Dr. Marla Shapiro: On Cancer, Her Busy Lifestyle, and What It’s Like to Be a Patient
By Carol Crenna
Dr. Marla Shapiro has been offering the latest in health and medical news on CTV’s Canada AM for 13 years. She is also on CTV National News; she hosts Balance: Television for Living Well; she writes for Canadian Health and Living Magazine, and is editor of Health Essentials Magazine and ParentsCanada Magazine. Dr. Shapiro also has a private medical practice, and is an Associate Professor at the University of Toronto.
She won numerous awards (including the New York Film Festival award) for her documentary about menopause called Run Your Own Race. “Dr. Marla” was diagnosed with breast cancer in 2004, and wrote the national best-selling book book Life in the Balance: My Journey with Breast Cancer.
Dr. Marla is obviously a very busy gal ─ so is her life in balance? She says, yes, and that busy-ness doesn’t have to equate with health-hampering stress.
In 2004, when Dr. Marla found out that she had an invasive form of breast cancer, like over 22,000 other Canadian women diagnosed every year, her world changed forever.
Unlike most, she had insider knowledge as a doctor, which she has described as both a blessing and a curse. Here she candidly recounts her struggle with cancer, and the resolve that she gained as a result.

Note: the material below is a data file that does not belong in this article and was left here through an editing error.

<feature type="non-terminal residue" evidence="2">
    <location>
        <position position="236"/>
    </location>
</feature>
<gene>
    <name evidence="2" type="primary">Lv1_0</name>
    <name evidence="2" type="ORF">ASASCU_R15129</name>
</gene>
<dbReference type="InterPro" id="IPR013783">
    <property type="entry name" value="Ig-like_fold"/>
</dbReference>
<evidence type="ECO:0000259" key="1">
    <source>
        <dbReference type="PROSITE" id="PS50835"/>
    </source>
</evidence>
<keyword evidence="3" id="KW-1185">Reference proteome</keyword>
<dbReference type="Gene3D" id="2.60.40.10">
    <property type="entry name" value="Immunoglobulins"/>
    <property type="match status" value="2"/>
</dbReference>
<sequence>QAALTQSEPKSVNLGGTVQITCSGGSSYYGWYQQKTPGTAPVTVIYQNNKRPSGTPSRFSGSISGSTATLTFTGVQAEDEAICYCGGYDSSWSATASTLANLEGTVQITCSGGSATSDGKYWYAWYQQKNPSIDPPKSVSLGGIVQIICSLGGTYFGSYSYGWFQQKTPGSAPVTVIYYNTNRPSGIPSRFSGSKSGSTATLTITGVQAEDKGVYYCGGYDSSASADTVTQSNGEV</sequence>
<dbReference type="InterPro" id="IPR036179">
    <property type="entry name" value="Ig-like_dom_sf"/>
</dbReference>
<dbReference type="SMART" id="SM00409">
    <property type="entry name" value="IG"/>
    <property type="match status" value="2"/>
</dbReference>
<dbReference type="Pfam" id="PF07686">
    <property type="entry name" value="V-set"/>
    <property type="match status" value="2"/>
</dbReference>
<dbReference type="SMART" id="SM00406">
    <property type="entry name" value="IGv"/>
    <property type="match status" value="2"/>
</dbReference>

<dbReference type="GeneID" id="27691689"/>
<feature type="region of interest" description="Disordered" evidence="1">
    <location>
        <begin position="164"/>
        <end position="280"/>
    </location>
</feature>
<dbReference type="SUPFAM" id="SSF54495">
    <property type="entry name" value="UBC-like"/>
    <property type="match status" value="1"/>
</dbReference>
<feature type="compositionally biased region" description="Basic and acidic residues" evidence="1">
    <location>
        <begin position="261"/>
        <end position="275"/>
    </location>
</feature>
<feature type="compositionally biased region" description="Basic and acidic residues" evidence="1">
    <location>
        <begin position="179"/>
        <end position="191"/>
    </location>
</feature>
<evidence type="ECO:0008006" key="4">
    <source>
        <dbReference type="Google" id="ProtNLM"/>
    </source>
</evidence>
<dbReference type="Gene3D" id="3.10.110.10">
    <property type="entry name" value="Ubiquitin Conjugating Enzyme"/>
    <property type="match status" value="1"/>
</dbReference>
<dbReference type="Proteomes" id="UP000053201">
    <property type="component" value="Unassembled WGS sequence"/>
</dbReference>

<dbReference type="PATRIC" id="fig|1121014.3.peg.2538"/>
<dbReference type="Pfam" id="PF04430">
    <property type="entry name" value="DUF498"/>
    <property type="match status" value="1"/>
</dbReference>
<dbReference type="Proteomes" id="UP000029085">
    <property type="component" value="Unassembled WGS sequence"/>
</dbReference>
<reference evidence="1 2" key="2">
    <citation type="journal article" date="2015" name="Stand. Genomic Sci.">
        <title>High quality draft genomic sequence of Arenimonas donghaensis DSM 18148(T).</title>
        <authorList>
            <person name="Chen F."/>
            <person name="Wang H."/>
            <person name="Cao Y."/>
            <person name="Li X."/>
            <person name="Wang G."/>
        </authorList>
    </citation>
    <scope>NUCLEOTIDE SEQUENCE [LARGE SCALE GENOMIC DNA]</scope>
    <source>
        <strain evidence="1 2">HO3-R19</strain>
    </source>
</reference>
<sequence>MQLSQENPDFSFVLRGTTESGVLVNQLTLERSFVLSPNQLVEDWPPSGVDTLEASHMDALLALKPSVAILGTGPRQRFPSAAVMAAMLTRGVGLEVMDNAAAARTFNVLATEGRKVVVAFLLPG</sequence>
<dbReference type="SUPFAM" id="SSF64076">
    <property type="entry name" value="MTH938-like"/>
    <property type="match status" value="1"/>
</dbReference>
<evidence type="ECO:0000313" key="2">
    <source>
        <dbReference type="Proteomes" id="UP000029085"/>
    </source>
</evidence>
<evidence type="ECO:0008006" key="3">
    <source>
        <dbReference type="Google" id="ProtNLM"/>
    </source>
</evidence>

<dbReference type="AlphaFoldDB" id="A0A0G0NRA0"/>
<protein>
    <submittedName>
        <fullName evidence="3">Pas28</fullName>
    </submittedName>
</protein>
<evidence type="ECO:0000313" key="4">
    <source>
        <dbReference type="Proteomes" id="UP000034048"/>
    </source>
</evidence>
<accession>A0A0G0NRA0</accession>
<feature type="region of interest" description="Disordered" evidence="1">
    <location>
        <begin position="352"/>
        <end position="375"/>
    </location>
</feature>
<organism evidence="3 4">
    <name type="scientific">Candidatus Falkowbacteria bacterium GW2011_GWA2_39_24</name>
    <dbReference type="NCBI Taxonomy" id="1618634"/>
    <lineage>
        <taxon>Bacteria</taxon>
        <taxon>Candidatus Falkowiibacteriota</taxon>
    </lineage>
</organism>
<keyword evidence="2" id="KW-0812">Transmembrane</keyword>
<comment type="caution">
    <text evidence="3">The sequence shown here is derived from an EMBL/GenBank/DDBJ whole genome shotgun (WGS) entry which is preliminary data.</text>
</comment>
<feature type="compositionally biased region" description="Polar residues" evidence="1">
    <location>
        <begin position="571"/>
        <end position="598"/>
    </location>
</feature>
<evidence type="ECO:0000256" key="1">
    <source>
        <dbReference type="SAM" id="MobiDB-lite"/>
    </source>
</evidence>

CAROL: You have a very demanding life. How do you keep it all together?
DR. MARLA SHAPIRO: I am a very organized and structured person. I continue to learn on a daily basis what my priorities are and how to make changes to ensure they’re honoured. I have found that being a clear communicator is vital.
CAROL: How did you become a better communicator, and how does it balance life?
DR. MARLA SHAPIRO: I learned through trial and error. Many people fall short, which causes problems because we don’t communicate our expectations and needs fully and we think people can read our minds.
In the work-life harmony lectures that I give, I use the example of asking my husband to take the garbage out. If an hour later he still hasn’t done it, it’s not his fault. I joke that it is the missing “now” in that sentence that I failed to communicate! I’ve learned to clarify, and to apologize when I haven’t been clear.